For his transformation of the V&A Museum in Cape Town, South Africa, Thomas Heatherwick made transverse cuts in cylindrical concret silos and opened up the space to natural light from above to give the Zeitz MOCCA art museum its distinctive atmosphere.
Heatherwick: As you say, it is a very difficult project to make a working environment to replace what exists at the moment. At the moment they (Google) are in a series of old buildings – dating from the 1970s and 80s – which were not designed for this kind of use. They might not get much daylight, and it is surrounding by parking; there are cars everywhere, and a lot of the area is quite horrible. But it could be beautiful, because it's right next to the (San Francisco) Bay. So it's interesting to make buildings that are more efficient, but at the same time the risk with big buildings is that they stop you from feeling special. Because if you look around and see 3,000 other people, you feel like you're just a tiny person and it doesn't matter if you die in the corner, because there's all these other people around.
So how do you design an environment? Humans need to feel special. We are all special, and if your environment reminds you that you're not, and that there are actually millions of other people and you don't really matter, then how do you contain each person and make an environment that has the human scale at the same time it has the efficiency of the larger scale. So that's what interests me. Not ‘How do I make a flashy building?' but ‘How do I make it human?'
CW: What are the key challenges to achieving the objective of making people feel special in their environment?
Heatherwick: The main thing is allowing people to feel facilitated to work well. Also, it is important to make a piece of town; the Google office isn't a private office away from the world. What interested me was, you or I, when we go to Mountainview (California, the seat of Google headquarters), will be able to walk through some of these buildings ourselves. So they're very public. And that excites me. Because it's not just a private fantasy world, but part of a town. I feel a responsibility that we're making a town, and we're making individual work spaces. So it's public, and also a private company. Those aspects all meet together here.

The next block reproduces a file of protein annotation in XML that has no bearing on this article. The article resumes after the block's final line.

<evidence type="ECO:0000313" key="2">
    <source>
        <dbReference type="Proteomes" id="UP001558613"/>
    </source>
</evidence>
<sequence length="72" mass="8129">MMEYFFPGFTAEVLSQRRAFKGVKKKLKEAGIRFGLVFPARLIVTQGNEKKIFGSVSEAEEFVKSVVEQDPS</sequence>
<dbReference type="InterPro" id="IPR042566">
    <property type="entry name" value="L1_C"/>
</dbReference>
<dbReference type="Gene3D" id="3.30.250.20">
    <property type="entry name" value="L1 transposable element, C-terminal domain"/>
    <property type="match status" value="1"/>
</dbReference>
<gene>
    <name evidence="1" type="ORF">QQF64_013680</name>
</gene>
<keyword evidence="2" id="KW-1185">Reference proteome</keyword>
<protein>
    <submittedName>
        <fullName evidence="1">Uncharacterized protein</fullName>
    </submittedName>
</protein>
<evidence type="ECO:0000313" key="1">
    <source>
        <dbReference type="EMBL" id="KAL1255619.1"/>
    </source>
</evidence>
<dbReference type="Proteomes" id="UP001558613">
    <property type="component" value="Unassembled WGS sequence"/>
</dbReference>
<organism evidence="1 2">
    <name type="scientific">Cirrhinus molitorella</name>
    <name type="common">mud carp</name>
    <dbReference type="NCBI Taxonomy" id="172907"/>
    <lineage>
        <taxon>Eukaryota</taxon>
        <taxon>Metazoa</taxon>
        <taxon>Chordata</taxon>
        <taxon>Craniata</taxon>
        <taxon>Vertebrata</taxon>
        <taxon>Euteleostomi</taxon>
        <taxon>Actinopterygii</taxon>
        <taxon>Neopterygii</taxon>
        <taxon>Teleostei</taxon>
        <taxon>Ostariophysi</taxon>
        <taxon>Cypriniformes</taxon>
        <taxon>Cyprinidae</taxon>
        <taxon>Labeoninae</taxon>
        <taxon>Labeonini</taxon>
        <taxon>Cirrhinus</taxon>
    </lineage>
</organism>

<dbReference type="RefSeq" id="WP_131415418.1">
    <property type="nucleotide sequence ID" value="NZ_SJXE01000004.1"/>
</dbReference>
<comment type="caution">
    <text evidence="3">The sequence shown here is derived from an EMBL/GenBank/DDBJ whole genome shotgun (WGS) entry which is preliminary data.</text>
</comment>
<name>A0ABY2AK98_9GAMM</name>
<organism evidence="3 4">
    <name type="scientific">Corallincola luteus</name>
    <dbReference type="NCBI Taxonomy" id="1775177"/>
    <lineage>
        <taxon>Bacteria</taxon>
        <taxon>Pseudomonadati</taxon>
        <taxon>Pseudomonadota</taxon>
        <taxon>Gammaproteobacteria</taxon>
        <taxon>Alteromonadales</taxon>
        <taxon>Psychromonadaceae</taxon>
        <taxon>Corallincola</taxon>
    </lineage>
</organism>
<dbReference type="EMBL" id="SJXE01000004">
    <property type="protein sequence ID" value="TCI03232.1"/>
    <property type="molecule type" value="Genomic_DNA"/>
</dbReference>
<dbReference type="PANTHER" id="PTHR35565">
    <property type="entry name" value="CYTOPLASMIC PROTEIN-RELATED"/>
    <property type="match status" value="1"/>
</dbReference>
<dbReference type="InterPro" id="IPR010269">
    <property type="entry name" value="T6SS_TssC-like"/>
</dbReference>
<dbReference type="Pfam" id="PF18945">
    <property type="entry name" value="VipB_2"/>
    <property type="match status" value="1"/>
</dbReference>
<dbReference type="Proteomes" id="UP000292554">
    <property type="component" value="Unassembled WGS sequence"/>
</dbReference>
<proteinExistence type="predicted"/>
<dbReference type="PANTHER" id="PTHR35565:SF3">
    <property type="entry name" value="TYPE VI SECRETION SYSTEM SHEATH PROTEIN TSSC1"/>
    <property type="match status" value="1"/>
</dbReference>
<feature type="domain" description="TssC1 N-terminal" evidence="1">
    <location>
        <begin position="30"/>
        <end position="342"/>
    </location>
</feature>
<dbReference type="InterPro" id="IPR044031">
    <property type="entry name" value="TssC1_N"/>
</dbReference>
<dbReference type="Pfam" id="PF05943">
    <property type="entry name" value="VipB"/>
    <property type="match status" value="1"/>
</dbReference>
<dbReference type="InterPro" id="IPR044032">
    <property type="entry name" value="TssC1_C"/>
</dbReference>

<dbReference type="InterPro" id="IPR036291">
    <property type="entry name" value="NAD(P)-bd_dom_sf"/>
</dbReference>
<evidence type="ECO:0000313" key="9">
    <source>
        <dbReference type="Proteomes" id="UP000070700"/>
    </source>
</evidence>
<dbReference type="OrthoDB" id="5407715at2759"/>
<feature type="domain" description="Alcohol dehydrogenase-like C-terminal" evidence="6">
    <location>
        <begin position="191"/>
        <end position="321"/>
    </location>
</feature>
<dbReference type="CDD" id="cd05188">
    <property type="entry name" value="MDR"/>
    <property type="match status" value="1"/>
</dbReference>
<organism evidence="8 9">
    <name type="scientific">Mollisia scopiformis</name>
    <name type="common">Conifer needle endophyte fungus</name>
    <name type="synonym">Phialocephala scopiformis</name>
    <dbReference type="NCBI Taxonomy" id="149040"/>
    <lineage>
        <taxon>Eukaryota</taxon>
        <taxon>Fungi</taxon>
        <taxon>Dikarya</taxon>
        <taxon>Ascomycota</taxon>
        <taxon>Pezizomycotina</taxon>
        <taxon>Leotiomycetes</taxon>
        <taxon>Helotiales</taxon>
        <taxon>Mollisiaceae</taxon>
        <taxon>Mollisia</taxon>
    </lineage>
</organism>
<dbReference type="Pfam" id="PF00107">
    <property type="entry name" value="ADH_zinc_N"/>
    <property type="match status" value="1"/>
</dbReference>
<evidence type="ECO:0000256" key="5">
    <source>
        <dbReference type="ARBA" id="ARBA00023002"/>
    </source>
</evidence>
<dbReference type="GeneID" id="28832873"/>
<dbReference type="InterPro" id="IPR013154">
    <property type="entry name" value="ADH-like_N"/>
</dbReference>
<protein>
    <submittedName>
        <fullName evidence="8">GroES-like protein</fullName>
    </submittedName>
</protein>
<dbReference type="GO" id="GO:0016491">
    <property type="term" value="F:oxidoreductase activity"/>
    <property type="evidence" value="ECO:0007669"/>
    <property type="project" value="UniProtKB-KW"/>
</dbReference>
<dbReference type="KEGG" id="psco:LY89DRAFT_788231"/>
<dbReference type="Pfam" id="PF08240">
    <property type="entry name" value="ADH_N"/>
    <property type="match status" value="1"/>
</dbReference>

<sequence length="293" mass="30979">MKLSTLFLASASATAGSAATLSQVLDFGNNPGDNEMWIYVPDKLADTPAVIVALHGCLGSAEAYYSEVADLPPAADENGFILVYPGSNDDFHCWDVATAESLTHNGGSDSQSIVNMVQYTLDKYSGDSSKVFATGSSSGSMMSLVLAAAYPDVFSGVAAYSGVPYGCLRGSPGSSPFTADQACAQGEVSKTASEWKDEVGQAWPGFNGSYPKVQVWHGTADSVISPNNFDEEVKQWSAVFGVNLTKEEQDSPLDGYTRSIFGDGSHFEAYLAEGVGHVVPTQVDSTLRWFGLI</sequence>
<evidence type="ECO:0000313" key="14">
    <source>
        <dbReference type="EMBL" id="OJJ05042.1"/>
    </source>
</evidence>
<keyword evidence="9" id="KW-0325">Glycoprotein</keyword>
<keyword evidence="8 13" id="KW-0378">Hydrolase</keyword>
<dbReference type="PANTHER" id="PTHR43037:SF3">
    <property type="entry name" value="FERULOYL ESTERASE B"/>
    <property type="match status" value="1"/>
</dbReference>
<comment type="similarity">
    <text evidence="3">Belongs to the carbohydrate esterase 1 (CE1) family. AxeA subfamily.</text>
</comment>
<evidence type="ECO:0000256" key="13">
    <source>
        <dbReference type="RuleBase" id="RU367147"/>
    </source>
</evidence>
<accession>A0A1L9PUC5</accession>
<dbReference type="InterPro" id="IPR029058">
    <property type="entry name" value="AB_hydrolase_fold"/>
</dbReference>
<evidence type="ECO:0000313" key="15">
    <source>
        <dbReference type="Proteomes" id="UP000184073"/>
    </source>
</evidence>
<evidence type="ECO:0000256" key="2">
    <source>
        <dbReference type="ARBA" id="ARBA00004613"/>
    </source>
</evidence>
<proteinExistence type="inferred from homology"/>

CW: Can you share something about the process behind the Garden Bridge project? I saw it in London in 2013 when it was just getting started. How is it going?
Heatherwick: In the three years since you've seen the project a charity has been created, which has raised 145 million pounds.
CW: Is that enough for the project?
Heatherwick: It's enough to start construction. The entire project will cost 175 million pounds, and most big projects like this will start before they have all the funding, because then everyone knows about it, and once construction gets underway it will inspire the other fundraising. People always wonder if a project is actually happening or not. Construction begins in about three months' time. It's going to be very exciting.
There's been a sort of political process of trying to bring people together, and like in any democracy, in any public project, there's always concerns. But more people want it to happen than don't want it to happen.
Heatherwick: Maybe it has something to do with NIMBY, or the "Not In My Back Yard" attitude. Very often people will be rational about something when it's in a public place, but when it's in your own back yard people become a little bit less objective. But it's a free garden that will be open longer than any of the royal parks in London. So it's exciting, and we're now in the last phases of deciding the details on it. Plants have been selected from all over Britain to go in it, and a contractor has been commissioned for the construction. So it's all about to kick off, and it will be finished by the end of 2018.
Translation and transcription by David Toman